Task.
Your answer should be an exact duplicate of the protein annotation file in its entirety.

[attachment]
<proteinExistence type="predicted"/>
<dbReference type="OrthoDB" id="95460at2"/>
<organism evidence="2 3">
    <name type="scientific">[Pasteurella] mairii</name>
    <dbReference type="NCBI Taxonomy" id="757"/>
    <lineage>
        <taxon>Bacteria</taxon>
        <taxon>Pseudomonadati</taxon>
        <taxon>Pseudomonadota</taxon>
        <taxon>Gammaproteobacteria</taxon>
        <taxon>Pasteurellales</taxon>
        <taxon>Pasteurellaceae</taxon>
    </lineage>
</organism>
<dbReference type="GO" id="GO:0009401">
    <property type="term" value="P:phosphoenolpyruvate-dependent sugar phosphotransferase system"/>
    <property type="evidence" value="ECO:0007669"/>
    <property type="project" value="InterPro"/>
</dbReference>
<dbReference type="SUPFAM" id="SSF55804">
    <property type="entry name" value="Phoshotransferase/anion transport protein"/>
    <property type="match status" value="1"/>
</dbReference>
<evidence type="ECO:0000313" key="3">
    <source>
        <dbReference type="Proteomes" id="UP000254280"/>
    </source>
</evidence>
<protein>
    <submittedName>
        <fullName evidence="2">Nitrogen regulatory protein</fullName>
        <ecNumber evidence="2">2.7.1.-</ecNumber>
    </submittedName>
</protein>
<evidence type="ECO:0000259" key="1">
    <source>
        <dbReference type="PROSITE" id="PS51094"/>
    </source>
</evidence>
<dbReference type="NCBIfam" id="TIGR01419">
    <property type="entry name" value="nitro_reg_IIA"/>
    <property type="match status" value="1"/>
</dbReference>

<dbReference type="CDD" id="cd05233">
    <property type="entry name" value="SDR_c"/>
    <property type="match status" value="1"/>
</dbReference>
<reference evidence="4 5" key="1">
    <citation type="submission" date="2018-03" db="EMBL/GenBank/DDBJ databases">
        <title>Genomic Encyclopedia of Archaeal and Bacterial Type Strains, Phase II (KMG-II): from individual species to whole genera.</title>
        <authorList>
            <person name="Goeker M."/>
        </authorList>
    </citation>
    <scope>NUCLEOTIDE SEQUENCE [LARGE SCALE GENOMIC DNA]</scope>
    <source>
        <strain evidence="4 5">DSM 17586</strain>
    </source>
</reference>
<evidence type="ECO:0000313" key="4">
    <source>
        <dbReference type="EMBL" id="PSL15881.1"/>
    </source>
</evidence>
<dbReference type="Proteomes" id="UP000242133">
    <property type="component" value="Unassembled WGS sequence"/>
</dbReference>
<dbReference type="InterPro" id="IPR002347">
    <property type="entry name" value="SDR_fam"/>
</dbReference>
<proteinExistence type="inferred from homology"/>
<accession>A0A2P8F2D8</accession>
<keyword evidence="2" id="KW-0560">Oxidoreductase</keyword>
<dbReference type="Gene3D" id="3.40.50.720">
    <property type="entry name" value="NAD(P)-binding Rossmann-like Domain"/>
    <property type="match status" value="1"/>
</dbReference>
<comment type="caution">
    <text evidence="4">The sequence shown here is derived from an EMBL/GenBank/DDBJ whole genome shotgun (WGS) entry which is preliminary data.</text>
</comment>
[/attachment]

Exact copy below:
<proteinExistence type="predicted"/>
<dbReference type="OrthoDB" id="95460at2"/>
<organism evidence="2 3">
    <name type="scientific">[Pasteurella] mairii</name>
    <dbReference type="NCBI Taxonomy" id="757"/>
    <lineage>
        <taxon>Bacteria</taxon>
        <taxon>Pseudomonadati</taxon>
        <taxon>Pseudomonadota</taxon>
        <taxon>Gammaproteobacteria</taxon>
        <taxon>Pasteurellales</taxon>
        <taxon>Pasteurellaceae</taxon>
    </lineage>
</organism>
<dbReference type="GO" id="GO:0009401">
    <property type="term" value="P:phosphoenolpyruvate-dependent sugar phosphotransferase system"/>
    <property type="evidence" value="ECO:0007669"/>
    <property type="project" value="InterPro"/>
</dbReference>
<dbReference type="SUPFAM" id="SSF55804">
    <property type="entry name" value="Phoshotransferase/anion transport protein"/>
    <property type="match status" value="1"/>
</dbReference>
<evidence type="ECO:0000313" key="3">
    <source>
        <dbReference type="Proteomes" id="UP000254280"/>
    </source>
</evidence>
<protein>
    <submittedName>
        <fullName evidence="2">Nitrogen regulatory protein</fullName>
        <ecNumber evidence="2">2.7.1.-</ecNumber>
    </submittedName>
</protein>
<evidence type="ECO:0000259" key="1">
    <source>
        <dbReference type="PROSITE" id="PS51094"/>
    </source>
</evidence>
<dbReference type="NCBIfam" id="TIGR01419">
    <property type="entry name" value="nitro_reg_IIA"/>
    <property type="match status" value="1"/>
</dbReference>

<dbReference type="CDD" id="cd05233">
    <property type="entry name" value="SDR_c"/>
    <property type="match status" value="1"/>
</dbReference>
<reference evidence="4 5" key="1">
    <citation type="submission" date="2018-03" db="EMBL/GenBank/DDBJ databases">
        <title>Genomic Encyclopedia of Archaeal and Bacterial Type Strains, Phase II (KMG-II): from individual species to whole genera.</title>
        <authorList>
            <person name="Goeker M."/>
        </authorList>
    </citation>
    <scope>NUCLEOTIDE SEQUENCE [LARGE SCALE GENOMIC DNA]</scope>
    <source>
        <strain evidence="4 5">DSM 17586</strain>
    </source>
</reference>
<evidence type="ECO:0000313" key="4">
    <source>
        <dbReference type="EMBL" id="PSL15881.1"/>
    </source>
</evidence>
<dbReference type="Proteomes" id="UP000242133">
    <property type="component" value="Unassembled WGS sequence"/>
</dbReference>
<dbReference type="InterPro" id="IPR002347">
    <property type="entry name" value="SDR_fam"/>
</dbReference>
<proteinExistence type="inferred from homology"/>
<accession>A0A2P8F2D8</accession>
<keyword evidence="2" id="KW-0560">Oxidoreductase</keyword>
<dbReference type="Gene3D" id="3.40.50.720">
    <property type="entry name" value="NAD(P)-binding Rossmann-like Domain"/>
    <property type="match status" value="1"/>
</dbReference>
<comment type="caution">
    <text evidence="4">The sequence shown here is derived from an EMBL/GenBank/DDBJ whole genome shotgun (WGS) entry which is preliminary data.</text>
</comment>